Source: Ammon Launches Its FTTH; Bye-Bye Broken Market | community broadband networks

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Broadband Roundup

Vermont Looks To Expand Coverage, California Moves On Passive Infrastructure, AT&T Gets DoT Contract, Cisco Buys Sedona

Vermont looks to expand broadband, California looks at passive infrastructure, AT&T gets DoT contract, and Cisco to buy Sedona.

Benjamin Kahn

Published

on

Vermont Governor Phil Scott

BROADBAND BREAKFAST INSIGHT: This came out just over a month ago, but is well worth highlighting. Ammon, Idaho, has developed a model that helps to break apart the closed-box model of the vertically-integrated communications providers. This article on Muni Networks well encapsulates some of the ways that Ammon’s network os so revolutionary. 

Ammon Launches Its FTTH; Bye-Bye Broken Market

Folks in Ammon, Idaho, are now getting choice, speed, and affordability from their new municipal Fiber-to-the-Home (FTTH) network. Home owners are making the switch and waving “bye-bye” to the burdens of a broken market for the benefits of publicly owned infrastructure.

High Demand

Out of 369 homes in the first district, 239 have signed up to be connected to the open access network; 22 installations are complete. Installations are on hold until winter is over, but the city’s Technology Director Bruce Patterson expects to add more as people experience their neighbors’ fiber service.

In order to connect to the network, homeowners pay for the cost of the installation themselves either with a $3,000 direct payment when the project is completed or through a special property assessment over a 20-year period. Property owners who don’t want to be connected aren’t obligated to pay. Residents or businesses connected to the network then choose an Internet Service Provider (ISP) from those offering services over the network infrastructure. The network’s technology makes switching providers a simple task that can be done online.

[more…]

Source: Ammon Launches Its FTTH; Bye-Bye Broken Market | community broadband networks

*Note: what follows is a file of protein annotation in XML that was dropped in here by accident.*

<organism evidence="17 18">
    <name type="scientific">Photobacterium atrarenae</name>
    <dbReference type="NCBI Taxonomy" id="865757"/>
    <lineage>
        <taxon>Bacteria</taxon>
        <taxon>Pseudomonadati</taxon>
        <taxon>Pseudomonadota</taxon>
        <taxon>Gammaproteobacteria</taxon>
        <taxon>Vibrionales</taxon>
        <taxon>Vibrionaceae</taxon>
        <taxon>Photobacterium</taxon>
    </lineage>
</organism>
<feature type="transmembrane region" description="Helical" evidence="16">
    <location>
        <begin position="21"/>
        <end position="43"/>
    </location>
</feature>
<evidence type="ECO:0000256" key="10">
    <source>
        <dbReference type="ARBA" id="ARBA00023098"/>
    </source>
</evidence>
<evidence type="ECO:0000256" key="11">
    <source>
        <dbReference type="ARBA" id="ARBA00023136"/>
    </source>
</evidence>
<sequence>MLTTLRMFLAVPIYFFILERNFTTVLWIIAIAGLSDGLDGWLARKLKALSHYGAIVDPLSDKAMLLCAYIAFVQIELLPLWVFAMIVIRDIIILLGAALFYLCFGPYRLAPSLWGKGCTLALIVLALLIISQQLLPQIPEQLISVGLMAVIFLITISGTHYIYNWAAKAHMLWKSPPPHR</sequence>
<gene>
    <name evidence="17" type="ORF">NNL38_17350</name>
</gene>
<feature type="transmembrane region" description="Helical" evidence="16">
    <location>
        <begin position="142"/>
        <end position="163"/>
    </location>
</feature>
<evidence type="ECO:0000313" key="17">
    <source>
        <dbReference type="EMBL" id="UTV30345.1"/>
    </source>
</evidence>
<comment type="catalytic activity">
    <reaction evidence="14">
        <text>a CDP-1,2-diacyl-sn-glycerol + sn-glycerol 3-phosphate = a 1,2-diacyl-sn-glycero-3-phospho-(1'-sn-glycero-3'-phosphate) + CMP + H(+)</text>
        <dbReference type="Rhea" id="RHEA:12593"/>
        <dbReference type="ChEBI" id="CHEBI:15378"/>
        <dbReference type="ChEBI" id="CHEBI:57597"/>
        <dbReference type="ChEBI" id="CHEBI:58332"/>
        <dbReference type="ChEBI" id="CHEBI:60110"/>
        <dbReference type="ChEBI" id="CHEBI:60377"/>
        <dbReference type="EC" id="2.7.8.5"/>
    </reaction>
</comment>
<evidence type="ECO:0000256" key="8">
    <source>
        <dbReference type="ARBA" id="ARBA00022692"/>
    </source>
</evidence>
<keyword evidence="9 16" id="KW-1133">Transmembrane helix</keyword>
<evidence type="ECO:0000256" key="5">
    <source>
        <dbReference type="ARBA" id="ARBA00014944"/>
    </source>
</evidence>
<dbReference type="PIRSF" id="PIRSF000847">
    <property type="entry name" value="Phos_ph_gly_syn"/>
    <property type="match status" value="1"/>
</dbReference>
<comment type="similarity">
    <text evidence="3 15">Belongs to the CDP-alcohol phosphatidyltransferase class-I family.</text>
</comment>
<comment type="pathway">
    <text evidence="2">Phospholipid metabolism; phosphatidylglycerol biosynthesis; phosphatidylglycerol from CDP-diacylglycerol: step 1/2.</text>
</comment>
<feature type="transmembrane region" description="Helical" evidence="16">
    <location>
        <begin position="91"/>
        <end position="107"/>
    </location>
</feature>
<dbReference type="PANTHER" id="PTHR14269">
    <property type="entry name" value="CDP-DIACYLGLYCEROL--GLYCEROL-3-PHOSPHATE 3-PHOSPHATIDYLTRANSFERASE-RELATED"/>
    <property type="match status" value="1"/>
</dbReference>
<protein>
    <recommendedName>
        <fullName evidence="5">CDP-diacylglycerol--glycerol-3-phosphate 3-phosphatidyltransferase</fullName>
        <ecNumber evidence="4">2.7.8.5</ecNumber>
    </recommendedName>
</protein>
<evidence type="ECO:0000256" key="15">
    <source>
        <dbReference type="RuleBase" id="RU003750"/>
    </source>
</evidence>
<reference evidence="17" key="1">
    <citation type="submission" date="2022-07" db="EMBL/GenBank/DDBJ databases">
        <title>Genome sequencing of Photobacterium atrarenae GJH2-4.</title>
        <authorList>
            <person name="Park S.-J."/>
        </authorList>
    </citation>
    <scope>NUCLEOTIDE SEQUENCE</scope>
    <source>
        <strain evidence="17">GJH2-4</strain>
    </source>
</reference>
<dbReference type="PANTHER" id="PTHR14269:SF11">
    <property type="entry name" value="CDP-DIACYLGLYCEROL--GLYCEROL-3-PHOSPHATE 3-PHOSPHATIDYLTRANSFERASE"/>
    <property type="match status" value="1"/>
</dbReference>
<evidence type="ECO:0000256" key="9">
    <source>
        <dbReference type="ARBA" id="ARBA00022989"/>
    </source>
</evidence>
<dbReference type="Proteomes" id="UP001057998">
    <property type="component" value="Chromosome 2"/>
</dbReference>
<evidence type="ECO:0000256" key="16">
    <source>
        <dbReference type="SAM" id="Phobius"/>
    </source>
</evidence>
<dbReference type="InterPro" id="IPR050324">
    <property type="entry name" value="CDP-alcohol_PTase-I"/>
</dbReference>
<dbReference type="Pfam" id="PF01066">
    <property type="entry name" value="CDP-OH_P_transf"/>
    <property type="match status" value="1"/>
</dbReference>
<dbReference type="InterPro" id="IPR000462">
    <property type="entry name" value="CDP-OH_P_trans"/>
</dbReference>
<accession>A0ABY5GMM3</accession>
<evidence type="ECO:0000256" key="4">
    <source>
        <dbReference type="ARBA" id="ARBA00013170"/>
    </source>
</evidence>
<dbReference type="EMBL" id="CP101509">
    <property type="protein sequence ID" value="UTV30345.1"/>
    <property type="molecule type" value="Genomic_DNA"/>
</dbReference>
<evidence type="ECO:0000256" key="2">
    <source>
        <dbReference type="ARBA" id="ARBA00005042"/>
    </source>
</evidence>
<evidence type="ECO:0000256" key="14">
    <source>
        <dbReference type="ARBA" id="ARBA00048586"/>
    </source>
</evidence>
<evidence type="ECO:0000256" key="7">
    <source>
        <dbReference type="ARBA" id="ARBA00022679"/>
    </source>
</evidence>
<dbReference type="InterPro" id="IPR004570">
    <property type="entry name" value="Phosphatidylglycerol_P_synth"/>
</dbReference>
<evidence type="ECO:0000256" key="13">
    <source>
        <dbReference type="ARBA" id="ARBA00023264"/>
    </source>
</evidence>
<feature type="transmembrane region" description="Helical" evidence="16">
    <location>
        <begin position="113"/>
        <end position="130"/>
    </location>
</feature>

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Broadband News

FCC Launches Emergency Broadband Benefit Program

The Emergency Broadband Benefit is designed to help economically disadvantaged households get reliable broadband at a subsidized rate.

Benjamin Kahn

Published

on

BROADBAND BREAKFAST INSIGHT: This came out just over a month ago, but is well worth highlighting. Ammon, Idaho, has developed a model that helps to break apart the closed-box model of the vertically-integrated communications providers. This article on Muni Networks well encapsulates some of the ways that Ammon’s network os so revolutionary. 

Ammon Launches Its FTTH; Bye-Bye Broken Market

Folks in Ammon, Idaho, are now getting choice, speed, and affordability from their new municipal Fiber-to-the-Home (FTTH) network. Home owners are making the switch and waving “bye-bye” to the burdens of a broken market for the benefits of publicly owned infrastructure.

High Demand

Out of 369 homes in the first district, 239 have signed up to be connected to the open access network; 22 installations are complete. Installations are on hold until winter is over, but the city’s Technology Director Bruce Patterson expects to add more as people experience their neighbors’ fiber service.

In order to connect to the network, homeowners pay for the cost of the installation themselves either with a $3,000 direct payment when the project is completed or through a special property assessment over a 20-year period. Property owners who don’t want to be connected aren’t obligated to pay. Residents or businesses connected to the network then choose an Internet Service Provider (ISP) from those offering services over the network infrastructure. The network’s technology makes switching providers a simple task that can be done online.

[more…]

Source: Ammon Launches Its FTTH; Bye-Bye Broken Market | community broadband networks